The role of search frictions for output and inflation dynamics: a Bayesian assessment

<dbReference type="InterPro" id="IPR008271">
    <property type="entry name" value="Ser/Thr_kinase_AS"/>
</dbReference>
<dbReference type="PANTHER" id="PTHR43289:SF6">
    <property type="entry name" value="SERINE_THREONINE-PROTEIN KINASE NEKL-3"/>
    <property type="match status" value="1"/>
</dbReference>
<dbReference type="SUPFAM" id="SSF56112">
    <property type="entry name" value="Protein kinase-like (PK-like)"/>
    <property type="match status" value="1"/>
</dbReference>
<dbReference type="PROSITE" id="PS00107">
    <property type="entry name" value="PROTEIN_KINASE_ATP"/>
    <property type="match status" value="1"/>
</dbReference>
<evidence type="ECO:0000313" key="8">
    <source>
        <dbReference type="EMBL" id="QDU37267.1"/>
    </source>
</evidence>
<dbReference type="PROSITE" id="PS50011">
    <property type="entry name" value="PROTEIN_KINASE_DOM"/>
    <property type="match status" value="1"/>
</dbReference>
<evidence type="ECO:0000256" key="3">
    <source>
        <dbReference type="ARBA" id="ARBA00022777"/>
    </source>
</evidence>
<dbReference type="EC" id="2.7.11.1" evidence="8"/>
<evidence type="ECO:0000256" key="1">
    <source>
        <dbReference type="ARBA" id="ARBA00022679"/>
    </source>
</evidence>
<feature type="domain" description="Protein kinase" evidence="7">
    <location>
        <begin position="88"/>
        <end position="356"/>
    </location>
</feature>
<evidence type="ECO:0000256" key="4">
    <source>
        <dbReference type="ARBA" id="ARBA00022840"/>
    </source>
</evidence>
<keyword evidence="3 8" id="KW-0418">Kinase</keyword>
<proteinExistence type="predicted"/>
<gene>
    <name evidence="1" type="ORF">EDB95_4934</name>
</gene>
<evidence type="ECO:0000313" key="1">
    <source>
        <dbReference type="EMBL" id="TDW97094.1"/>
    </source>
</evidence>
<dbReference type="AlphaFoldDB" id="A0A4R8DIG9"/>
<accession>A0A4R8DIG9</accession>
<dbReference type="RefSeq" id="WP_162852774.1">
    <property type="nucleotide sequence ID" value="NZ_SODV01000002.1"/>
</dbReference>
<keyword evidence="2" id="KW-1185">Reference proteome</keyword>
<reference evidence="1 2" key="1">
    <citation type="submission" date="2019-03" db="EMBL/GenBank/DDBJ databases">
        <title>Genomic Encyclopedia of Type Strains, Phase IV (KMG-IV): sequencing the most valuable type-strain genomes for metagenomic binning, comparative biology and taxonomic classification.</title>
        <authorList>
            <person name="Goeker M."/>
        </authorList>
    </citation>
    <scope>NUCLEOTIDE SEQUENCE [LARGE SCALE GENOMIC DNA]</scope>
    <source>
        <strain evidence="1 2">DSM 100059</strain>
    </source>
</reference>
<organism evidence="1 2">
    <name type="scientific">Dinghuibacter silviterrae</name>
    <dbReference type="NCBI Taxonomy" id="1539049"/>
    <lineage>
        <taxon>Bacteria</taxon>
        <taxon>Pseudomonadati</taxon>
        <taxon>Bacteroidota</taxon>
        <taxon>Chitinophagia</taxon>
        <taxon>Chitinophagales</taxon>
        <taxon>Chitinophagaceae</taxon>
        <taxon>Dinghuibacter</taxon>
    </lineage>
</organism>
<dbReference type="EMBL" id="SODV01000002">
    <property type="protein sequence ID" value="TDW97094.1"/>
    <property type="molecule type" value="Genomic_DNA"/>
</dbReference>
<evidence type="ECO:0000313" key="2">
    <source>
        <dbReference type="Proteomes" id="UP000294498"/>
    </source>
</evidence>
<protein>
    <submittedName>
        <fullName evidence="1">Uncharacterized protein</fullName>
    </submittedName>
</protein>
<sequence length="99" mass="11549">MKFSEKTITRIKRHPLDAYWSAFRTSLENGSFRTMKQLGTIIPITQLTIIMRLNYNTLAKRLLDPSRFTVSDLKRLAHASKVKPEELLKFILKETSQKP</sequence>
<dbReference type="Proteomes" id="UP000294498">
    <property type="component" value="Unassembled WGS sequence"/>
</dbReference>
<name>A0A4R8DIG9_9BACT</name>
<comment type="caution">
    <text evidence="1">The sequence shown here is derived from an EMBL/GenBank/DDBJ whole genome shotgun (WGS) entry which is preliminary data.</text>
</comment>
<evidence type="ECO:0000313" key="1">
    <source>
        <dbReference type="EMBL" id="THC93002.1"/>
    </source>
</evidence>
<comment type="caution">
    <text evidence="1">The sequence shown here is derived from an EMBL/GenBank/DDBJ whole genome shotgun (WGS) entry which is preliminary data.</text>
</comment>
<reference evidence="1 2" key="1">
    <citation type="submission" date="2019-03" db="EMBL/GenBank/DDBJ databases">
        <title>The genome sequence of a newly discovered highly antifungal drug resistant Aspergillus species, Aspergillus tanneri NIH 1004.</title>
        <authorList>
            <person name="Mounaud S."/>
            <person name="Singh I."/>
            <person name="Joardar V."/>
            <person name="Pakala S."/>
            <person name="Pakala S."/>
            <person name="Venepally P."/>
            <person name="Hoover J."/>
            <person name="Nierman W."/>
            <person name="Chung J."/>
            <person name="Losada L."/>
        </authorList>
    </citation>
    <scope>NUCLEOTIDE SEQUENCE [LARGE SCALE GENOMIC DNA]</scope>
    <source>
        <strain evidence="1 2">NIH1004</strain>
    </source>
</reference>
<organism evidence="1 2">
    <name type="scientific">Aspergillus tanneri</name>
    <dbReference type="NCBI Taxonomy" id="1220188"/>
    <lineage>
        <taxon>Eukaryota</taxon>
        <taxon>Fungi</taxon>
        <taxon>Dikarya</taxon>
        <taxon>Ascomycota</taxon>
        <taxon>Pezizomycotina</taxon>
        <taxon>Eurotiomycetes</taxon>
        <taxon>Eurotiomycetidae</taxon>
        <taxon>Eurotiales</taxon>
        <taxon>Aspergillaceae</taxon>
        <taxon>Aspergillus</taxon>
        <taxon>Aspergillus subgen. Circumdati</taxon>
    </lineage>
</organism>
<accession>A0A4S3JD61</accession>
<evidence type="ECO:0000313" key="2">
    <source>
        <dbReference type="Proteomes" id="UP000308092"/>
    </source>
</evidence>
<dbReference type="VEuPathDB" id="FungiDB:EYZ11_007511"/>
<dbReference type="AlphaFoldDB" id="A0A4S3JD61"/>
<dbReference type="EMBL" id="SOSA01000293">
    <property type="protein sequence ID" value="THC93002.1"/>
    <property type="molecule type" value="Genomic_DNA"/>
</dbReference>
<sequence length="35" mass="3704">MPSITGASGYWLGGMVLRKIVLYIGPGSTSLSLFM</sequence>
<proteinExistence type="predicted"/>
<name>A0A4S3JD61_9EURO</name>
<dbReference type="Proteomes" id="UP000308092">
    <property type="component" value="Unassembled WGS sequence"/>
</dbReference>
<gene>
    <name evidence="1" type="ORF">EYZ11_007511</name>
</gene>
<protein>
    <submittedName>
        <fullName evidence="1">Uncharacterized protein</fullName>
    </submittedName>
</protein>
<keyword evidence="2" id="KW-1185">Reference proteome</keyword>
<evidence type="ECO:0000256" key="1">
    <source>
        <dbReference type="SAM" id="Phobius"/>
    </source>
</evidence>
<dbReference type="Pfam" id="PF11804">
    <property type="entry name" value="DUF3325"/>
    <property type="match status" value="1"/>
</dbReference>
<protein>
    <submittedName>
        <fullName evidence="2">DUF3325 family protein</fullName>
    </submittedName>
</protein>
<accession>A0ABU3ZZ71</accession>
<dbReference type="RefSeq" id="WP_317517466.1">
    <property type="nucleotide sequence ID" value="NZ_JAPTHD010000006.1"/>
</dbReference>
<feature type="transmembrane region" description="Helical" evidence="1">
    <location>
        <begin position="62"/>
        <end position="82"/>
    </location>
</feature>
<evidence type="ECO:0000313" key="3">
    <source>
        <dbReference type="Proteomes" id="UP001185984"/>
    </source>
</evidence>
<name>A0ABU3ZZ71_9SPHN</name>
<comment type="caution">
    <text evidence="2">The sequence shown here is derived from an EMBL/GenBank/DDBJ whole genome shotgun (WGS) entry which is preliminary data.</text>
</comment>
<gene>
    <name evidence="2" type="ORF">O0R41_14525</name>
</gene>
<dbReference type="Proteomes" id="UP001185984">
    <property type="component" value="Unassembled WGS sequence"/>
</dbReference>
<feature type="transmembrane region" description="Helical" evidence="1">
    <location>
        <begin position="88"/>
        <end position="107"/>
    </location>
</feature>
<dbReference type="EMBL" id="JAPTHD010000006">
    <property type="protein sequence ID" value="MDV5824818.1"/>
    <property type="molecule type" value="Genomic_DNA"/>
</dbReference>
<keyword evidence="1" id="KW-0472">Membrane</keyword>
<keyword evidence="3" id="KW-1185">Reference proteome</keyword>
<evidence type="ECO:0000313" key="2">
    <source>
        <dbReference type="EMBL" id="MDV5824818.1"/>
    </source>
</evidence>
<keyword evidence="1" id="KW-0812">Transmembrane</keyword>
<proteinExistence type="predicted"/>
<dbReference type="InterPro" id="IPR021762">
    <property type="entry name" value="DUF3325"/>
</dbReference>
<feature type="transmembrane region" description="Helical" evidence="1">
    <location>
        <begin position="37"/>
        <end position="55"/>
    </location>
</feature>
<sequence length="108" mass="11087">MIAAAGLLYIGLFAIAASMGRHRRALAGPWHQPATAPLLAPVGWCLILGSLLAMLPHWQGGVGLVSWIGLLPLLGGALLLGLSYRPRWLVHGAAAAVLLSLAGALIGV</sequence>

Search frictions in the goods market have proven to be a fruitful deviation from the fiction of a centralized Walrasian market providing a micro-foundation of the use of money as a medium of exchange. Moreover, persistent propagation of monetary shocks can arise in search-theoretic monetary models through the interaction of search-frictions in the goods and labor markets, and inventory holdings. Here, a search-theoretic monetary DSGE model with capital and inventory investment is estimated, and its implications on output and inflation dynamics are contrasted with those of standard flexible price monetary models: a cash-in-advance and a portfolio adjustment cost model. Model estimation and comparison is conducted in a Bayesian way in order to account for possible model misspecification. The search model can track inflation and output data better, as well as it dominates the other models in the ability to predict the autocorrelations of inflation and the persistent disinflation process after a technology shock. It generates a hump-shaped but not strong enough output response to a monetary shock. Current and near current correlations between output growth inflation are predicted well.